I used to follow La Liga football, which is Spain’s professional soccer league. I was a big fan of FC Barcelona and would spend hours a week watching matches. Sadly, I haven’t watched a game in years. Somehow COVID ruined it for me. Not sure about that one.

Anyway, I noticed something interesting every time I watched a match.

Whenever Barcelona committed a foul I would think to myself, “Oh, he went in a little too committed and didn’t mean to hurt anyone.” Or, “They didn’t realize how close they were to the goalie but they aren’t trying to cheat.” In my mind, these were great guys who loved the game and wanted to win. Whenever there was a problem I would instinctively impute good intentions. However, when the opposing team did the same thing I’d get outraged. “He’s trying to hurt our player and knock him out of the match. This guys is horrible!” Or, “Look at those cheaters! They’re harassing our goalie on purpose. They deserve red cards!”

My team always had good intentions and the other team never did. And I didn’t just think this, I would feel it.

Biased brains

We all do this. Sports, politics, work, relationships—we impute goodness to our side and impugn the other side with the worst of intentions. In fact, there’s a name for this state of mind. It’s called cognitive bias.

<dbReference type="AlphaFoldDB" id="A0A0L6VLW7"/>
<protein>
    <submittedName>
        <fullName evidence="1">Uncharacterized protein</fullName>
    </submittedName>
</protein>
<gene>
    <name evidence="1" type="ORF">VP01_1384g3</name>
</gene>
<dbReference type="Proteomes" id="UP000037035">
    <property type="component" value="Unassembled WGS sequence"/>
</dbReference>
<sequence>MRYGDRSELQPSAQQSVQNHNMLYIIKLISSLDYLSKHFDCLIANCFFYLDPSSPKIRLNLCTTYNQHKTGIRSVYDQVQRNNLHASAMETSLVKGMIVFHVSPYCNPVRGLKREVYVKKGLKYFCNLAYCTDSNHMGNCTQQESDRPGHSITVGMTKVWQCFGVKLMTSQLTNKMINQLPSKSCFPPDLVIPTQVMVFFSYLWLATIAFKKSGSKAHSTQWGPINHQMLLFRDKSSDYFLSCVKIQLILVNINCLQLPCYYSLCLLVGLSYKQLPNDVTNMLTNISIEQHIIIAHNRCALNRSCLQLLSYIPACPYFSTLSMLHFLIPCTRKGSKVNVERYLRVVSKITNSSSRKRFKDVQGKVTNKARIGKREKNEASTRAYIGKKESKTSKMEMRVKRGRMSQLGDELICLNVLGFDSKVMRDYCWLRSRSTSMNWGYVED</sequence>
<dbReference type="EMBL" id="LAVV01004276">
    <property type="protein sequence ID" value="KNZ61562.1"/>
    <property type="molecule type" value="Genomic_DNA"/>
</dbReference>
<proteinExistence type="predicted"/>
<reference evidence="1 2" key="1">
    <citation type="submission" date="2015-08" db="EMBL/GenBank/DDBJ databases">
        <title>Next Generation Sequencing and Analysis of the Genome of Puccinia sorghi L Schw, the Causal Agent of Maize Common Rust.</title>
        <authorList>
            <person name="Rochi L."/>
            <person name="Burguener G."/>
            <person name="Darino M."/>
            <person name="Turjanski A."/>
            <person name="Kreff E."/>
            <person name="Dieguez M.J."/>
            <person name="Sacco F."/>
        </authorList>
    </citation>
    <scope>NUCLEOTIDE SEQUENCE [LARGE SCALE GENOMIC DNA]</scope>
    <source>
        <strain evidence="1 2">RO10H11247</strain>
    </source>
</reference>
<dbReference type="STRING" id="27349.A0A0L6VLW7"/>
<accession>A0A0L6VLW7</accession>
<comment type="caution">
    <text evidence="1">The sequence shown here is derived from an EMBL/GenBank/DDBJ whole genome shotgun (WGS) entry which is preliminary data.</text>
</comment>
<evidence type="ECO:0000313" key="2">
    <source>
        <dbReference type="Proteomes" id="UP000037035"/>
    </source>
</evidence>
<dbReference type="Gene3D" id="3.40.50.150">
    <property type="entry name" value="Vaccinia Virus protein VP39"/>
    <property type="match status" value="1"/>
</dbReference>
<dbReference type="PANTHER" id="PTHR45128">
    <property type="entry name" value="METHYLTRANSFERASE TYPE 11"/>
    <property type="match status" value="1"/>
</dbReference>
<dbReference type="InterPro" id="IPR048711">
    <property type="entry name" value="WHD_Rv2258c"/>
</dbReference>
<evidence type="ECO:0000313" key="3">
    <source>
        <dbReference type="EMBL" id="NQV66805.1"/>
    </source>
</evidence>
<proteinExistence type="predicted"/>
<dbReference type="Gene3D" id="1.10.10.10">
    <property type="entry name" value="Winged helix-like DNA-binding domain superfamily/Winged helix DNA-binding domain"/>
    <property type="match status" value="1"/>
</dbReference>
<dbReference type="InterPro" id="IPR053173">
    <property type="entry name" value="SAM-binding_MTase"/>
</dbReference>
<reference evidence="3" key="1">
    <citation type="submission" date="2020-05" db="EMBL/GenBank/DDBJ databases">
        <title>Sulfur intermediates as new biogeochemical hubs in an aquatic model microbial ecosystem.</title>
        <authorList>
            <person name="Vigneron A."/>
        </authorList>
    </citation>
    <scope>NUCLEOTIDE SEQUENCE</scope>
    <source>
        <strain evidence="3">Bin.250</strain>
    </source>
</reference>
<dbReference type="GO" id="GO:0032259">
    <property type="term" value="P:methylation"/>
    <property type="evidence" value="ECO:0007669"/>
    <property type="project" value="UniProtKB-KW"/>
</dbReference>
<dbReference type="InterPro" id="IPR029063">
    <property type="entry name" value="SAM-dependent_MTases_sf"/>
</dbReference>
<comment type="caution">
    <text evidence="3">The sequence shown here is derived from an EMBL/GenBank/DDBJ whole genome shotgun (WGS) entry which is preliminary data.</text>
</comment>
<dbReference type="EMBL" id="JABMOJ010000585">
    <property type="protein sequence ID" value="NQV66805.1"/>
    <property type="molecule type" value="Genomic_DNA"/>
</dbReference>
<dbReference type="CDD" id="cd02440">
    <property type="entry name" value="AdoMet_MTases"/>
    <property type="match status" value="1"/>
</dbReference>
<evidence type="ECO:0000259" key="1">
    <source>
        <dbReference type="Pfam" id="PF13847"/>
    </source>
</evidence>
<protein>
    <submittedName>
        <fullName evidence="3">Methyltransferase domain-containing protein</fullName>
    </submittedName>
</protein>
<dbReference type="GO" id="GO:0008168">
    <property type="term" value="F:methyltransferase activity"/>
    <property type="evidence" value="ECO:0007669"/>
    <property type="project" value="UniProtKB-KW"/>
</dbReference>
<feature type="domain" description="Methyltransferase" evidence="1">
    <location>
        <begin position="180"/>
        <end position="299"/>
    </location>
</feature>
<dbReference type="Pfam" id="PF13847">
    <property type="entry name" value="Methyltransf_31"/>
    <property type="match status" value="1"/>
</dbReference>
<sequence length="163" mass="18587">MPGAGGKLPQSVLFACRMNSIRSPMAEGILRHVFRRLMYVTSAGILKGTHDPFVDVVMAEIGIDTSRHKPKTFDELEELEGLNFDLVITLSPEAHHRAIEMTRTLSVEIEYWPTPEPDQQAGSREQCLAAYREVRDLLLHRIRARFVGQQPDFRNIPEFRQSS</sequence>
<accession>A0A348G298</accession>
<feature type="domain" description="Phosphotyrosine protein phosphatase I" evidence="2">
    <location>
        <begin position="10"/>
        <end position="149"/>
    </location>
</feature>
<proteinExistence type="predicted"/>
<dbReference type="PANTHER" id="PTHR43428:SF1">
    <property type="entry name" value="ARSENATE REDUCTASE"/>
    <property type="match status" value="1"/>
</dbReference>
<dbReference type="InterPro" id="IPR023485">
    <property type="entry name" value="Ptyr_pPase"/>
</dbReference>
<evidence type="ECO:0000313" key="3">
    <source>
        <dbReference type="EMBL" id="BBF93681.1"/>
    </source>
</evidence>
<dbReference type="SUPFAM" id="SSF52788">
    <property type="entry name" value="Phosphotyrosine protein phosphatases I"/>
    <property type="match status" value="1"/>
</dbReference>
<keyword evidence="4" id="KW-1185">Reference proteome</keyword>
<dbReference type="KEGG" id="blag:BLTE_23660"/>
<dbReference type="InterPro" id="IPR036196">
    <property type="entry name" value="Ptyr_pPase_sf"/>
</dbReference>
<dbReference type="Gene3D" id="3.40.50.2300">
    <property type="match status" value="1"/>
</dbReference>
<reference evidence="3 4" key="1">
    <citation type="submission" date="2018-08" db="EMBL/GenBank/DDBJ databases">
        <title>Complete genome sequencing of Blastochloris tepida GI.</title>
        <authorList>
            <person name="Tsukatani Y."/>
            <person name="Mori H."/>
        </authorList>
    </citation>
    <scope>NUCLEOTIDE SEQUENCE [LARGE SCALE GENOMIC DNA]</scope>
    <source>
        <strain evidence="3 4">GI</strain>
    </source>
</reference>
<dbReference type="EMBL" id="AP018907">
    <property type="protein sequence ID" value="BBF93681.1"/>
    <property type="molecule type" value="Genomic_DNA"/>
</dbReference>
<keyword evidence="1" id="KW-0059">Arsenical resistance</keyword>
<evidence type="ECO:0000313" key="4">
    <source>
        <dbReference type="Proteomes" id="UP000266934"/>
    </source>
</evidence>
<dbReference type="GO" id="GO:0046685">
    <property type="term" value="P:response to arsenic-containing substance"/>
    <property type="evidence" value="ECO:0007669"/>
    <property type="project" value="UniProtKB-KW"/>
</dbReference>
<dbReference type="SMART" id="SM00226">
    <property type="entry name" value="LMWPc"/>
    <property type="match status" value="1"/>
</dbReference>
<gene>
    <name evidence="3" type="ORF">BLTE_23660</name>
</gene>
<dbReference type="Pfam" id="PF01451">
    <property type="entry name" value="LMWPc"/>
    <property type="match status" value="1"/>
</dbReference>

According to Wikipedia:

A cognitive bias is a systematic pattern of deviation from norm or rationality in judgment. Individuals create their own “subjective reality” from their perception of the input. An individual’s construction of reality, not the objective input, may dictate their behavior in the world. Thus, cognitive biases may sometimes lead to perceptual distortion, inaccurate judgment, illogical interpretation, or what is broadly called irrationality.

That last piece is key: “Thus, cognitive bias may sometimes lead to perceptual distortion, inaccurate judgement, illogical interpretation, or what is broadly called irrationality.”